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Tuesday, April 12, 2005
Win Probability Added -- 4/11/2005

At some point during last season Studes, of Baseball Graphs and The Hardball Times, introduced Win Probability Added in graphical form. I emailed him at the time asking how I could calculate it for Sox games. He explained that it was complicated, and cited some stuff that went way over my head.

The short explanation of Win Probability is fairly intuitive. You probably calculate your own form of it in your head. You know that runs are good and outs are bad, and in close games runs and outs become more valuable at the end of the game because there's less time left in the game. A longer explanation, from Studes, might make this clearer.
Here's the basic idea. An average team, at any point in a game, has a certain likelihood of winning the game. For instance, if you're leading by two runs in the ninth inning, your chances of winning the game are much greater than if you're leading by three runs in the first inning. With each change in the score, inning, number of outs, base situation or even pitch, there is a change in the average team's probability of winning the game.
And that's what leads to this chart. This chart tracks the probability of a Sox victory in yesterday's game.


In addition to being able to track the probabilty of a Sox victory, WPA allows you to track each player individually. Each indiviual out, hit, stolen base, error, etc. adds or subtracts from your likelihood of winning. By tracking each individual play, we can come up with an expression of what each player contributed to the game, positive or negative.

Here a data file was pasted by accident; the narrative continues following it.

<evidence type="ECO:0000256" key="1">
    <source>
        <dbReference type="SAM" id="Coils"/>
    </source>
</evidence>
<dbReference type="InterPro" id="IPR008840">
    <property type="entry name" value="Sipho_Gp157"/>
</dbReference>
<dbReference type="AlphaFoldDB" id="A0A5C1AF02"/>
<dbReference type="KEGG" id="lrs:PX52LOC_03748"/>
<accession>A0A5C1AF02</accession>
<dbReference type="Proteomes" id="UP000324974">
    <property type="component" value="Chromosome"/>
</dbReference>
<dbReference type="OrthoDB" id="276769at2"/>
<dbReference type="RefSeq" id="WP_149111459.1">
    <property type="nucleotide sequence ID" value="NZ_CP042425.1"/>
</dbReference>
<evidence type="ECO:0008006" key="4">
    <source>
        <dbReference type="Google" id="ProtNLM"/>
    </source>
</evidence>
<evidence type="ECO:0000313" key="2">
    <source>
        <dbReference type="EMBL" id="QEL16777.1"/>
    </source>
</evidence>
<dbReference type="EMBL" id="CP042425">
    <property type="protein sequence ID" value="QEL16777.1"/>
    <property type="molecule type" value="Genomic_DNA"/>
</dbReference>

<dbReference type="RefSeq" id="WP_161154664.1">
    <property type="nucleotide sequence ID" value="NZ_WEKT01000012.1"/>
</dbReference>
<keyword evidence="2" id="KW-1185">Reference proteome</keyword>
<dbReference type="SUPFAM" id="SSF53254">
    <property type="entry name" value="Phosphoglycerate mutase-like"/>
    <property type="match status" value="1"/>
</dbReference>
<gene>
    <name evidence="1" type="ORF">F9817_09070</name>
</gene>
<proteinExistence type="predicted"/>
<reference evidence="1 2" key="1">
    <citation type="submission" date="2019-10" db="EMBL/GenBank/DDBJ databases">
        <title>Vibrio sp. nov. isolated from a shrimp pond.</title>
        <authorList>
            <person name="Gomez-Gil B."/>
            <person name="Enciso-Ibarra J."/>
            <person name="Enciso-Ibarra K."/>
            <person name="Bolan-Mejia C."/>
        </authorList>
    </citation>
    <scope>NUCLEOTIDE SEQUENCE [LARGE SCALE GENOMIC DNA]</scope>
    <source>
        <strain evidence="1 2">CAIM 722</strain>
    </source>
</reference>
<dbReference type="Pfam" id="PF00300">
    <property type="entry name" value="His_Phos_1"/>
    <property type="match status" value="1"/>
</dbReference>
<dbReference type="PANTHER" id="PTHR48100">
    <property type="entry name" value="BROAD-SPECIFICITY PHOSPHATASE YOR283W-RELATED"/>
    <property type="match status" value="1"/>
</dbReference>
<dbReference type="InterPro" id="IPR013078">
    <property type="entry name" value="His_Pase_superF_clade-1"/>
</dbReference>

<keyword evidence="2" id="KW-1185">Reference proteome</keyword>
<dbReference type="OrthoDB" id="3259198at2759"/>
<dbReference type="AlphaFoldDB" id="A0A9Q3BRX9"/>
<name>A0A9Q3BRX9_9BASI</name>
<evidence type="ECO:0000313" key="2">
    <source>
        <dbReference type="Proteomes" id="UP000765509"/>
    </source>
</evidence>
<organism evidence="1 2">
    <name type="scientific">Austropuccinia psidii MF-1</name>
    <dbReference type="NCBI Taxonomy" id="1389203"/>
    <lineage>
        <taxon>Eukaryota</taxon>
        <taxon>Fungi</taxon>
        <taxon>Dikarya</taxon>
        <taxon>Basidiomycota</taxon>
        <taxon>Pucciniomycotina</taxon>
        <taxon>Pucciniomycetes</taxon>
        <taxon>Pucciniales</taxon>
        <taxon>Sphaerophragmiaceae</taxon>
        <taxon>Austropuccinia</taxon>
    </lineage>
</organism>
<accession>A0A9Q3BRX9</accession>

It's possible for a player who goes 1-4 to have a greater WPA than one who goes 2-3 with a HR. This is, as Hawk would say, "don't tell me what you hit. Tell me when you hit it." Who knows, maybe Timo contributed more than I thought last season.

Here is each players win expectancy added, divided into Offense, Pitching, Fielding, and Total.
Team    Player        Off   Pitch   Field     WPA

Indians Hafner 0.151 0.000 0.000 0.151
Riske 0.000 0.095 0.000 0.095
Millwood 0.000 0.086 0.000 0.086
Crisp 0.025 0.000 0.000 0.025
Ludwick -0.024 0.000 0.000 -0.024
Belliard -0.028 0.000 0.000 -0.028
Blake -0.036 0.000 0.000 -0.036
Cora -0.068 0.000 0.000 -0.068
None -0.073 0.000 -0.006 -0.078
Broussard -0.083 0.000 0.000 -0.083
Hernandez -0.090 0.000 0.000 -0.090
Sizemore -0.124 0.000 0.000 -0.124
Martinez -0.176 0.000 0.031 -0.145
Boone -0.141 0.000 -0.016 -0.156
Indians Total -0.669 0.181 0.010 -0.471

Sox Garcia 0.000 0.399 0.000 0.399
Podsednik 0.164 0.000 0.088 0.251
Marte 0.000 0.108 0.000 0.108
Takatsu 0.000 0.098 0.000 0.098
Everett 0.078 0.000 0.000 0.078
Crede 0.063 0.000 0.000 0.063
Widger 0.029 0.000 0.000 0.029
Ozuna -0.053 0.000 -0.024 -0.078
Rowand -0.091 0.000 0.000 -0.091
Dye -0.097 0.000 0.000 -0.097
Konerko -0.099 0.000 0.000 -0.099
Iguchi -0.163 0.000 0.000 -0.163
Sox Total -0.169 0.605 0.063 0.500
Garcia, obviously, was the games most valuable player, with Podsednik being the most valuable hitter. Like I said, you probably already knew that intuitively. WPA just gives us the data to back it up. It would be interesting to see each players WPA totals at the end of the season. :ph34r: